Continue research to better understand patient selection and define appropriate indications
Current indications for PA catheterization
In light of the preceding, it becomes clear that in the hands of an operator who is fully aware of the many pitfalls and complications of the PAC and highly experienced in the synthesis and interpretation of data obtained from the PAC, it can be a valuable diagnostic tool. In the hands of such an operator, there is no diagnostic intervention that has been applied as widely, performed as easily, and subject to such intense scrutiny as the PAC. There is no demonstrated mortality benefit in applying this diagnostic tool “routinely” to large heterogeneous populations of critically ill patients, nor is there increased mortality or length of stay.
It is also abundantly clear that in current clinical practice, no assessment of pulmonary hypertension or management of advanced heart failure or evaluation for heart transplant proceeds without PA catheterization. In most other scenarios, despite all that has been written, patient selection and tailored therapy is still an art and is highly operator dependant. Indications that are relevant to the use of the PAC in cardiac critical care are listed in Box 2.
Not indicated as routine in high-risk cardiac and noncardiac patients
Indicated in patients with cardiogenic shock during supportive therapy
Indicated in patients with discordant right and left ventricular failure
Indicated in patients with severe chronic heart failure requiring inotropic, vasopressor, and vasodilator therapy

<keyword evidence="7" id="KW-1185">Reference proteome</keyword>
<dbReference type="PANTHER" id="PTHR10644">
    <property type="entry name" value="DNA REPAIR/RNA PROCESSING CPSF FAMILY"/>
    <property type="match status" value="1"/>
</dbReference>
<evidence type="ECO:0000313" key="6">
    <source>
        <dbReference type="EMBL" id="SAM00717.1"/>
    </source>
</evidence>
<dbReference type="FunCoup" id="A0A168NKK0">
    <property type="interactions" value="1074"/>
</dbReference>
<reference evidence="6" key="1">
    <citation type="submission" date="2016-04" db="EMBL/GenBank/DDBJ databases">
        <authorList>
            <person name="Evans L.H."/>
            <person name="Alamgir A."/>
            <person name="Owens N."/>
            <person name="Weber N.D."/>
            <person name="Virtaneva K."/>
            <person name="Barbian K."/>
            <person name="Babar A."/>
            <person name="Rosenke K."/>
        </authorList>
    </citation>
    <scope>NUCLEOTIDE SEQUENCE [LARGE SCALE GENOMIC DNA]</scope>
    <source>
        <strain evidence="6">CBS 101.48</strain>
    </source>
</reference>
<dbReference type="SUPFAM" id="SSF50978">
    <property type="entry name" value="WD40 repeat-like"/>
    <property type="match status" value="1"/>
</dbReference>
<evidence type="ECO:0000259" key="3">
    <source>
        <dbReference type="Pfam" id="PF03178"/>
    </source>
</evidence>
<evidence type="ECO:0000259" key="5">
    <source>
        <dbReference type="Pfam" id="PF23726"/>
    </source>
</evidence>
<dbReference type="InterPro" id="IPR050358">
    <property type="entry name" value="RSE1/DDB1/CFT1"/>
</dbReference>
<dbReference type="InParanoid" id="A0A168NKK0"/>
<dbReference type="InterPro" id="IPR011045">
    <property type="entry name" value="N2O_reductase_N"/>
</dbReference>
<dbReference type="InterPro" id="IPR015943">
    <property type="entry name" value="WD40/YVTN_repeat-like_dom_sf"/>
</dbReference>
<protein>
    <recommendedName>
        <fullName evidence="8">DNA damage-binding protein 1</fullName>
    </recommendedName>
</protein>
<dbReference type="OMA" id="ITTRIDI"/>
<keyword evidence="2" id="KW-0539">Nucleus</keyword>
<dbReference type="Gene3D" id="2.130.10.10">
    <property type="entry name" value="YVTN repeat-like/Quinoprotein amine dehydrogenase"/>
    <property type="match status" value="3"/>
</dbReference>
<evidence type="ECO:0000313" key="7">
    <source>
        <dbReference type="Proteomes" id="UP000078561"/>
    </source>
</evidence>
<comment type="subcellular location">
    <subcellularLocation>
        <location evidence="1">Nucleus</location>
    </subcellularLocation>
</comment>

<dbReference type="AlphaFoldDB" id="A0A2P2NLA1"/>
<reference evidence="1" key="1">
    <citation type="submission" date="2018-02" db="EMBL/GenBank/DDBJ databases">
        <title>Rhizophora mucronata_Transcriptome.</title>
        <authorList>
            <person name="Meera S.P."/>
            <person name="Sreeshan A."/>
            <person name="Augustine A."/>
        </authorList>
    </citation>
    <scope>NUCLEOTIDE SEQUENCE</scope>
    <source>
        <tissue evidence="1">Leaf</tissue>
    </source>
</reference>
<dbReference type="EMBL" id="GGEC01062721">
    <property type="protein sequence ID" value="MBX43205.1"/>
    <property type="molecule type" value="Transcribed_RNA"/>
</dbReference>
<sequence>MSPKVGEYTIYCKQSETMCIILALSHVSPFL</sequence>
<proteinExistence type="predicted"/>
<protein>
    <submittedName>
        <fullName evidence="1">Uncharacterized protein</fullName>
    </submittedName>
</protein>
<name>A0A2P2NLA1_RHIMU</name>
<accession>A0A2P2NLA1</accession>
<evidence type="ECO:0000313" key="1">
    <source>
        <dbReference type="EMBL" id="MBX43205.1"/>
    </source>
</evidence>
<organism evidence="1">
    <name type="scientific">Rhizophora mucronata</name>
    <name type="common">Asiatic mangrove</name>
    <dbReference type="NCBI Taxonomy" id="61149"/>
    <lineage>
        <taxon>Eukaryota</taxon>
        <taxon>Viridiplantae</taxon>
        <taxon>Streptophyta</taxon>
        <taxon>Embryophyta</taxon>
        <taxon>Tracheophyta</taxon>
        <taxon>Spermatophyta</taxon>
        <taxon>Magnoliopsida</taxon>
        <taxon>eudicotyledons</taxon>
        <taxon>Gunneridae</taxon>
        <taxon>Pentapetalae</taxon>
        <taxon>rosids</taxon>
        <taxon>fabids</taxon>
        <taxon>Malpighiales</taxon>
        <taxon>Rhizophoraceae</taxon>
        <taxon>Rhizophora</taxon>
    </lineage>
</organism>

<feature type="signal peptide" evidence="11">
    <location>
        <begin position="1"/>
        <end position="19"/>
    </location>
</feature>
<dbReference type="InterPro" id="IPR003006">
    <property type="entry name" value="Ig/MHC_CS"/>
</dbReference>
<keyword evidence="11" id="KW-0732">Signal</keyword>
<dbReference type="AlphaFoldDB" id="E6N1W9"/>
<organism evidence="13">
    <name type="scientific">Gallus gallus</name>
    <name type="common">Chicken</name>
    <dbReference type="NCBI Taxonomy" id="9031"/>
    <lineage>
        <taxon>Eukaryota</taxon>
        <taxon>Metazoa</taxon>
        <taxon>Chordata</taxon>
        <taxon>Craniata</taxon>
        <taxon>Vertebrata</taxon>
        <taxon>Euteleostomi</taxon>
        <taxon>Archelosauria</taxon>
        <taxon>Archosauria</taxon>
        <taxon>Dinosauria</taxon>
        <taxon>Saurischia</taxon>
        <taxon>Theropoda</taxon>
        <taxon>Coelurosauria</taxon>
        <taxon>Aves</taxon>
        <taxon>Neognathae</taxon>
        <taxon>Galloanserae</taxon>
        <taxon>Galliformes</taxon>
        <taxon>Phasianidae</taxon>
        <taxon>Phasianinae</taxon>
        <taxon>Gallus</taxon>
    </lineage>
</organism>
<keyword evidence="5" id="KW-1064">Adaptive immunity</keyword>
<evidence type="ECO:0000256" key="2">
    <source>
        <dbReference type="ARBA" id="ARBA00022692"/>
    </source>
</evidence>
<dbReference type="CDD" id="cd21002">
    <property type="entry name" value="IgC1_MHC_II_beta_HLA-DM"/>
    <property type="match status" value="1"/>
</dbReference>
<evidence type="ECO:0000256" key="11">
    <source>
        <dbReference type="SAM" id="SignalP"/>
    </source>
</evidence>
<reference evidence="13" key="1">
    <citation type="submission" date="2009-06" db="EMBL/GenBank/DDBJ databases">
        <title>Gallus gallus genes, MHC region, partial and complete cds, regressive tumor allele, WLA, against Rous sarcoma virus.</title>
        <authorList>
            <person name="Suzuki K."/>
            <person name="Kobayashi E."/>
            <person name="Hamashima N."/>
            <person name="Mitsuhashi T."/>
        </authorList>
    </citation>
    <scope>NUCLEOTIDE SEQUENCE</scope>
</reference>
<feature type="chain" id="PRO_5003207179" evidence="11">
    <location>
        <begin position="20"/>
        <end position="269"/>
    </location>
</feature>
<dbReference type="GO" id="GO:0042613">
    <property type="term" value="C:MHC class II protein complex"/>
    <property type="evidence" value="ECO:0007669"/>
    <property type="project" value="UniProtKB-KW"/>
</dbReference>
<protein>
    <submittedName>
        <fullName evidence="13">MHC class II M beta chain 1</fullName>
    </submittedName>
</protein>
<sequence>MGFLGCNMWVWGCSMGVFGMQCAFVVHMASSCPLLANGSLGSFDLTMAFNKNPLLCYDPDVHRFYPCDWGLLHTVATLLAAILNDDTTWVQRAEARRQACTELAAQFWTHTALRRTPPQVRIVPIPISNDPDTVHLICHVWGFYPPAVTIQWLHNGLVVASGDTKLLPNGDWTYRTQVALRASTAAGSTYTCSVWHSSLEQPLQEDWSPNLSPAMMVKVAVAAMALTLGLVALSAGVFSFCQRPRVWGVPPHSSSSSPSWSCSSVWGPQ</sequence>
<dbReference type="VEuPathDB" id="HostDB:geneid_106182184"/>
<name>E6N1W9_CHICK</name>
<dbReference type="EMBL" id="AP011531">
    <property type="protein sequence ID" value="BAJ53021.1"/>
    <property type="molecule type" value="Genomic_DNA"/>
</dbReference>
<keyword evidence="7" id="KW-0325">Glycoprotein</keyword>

Indicated in patients with suspected “pseudosepsis” (high cardiac output, low systemic vascular resistance, elevated right atrial and pulmonary capillary wedge pressures)
Indicated in some patients with potentially reversible systolic heart failure, such as fulminant myocarditis and peripartum cardiomyopathy
Indicated for the hemodynamic differential diagnosis of pulmonary hypertension
Indicated to assess response to therapy in patients with precapillary and mixed types of pulmonary hypertension
Indicated for the transplantation workup
The PAC has come a full circle. Devised by cardiologists to probe the inner workings of the heart, it has inspired much research and clinical use. Over time, evidence has developed that harm could result if it is not used judiciously. Nevertheless, it remains a simple diagnostic intervention, done at the bedside with proven utility in cardiac critical care. Many technologies seek to supplant the PAC, but none has been subjected to as much clinical use and scrutiny. It is paramount that the user be intimately familiar with the pitfalls, the dangers of misinterpretation, and the potential complications of this device. More importantly, thoughtful patient selection and judicious use of this device can mitigate any possible harm and maximize utility.
Pulmonary artery catheterization and clinical outcomes: National Heart, Lung, and Blood Institute and Food and Drug Administration Workshop Report. Consensus Statement.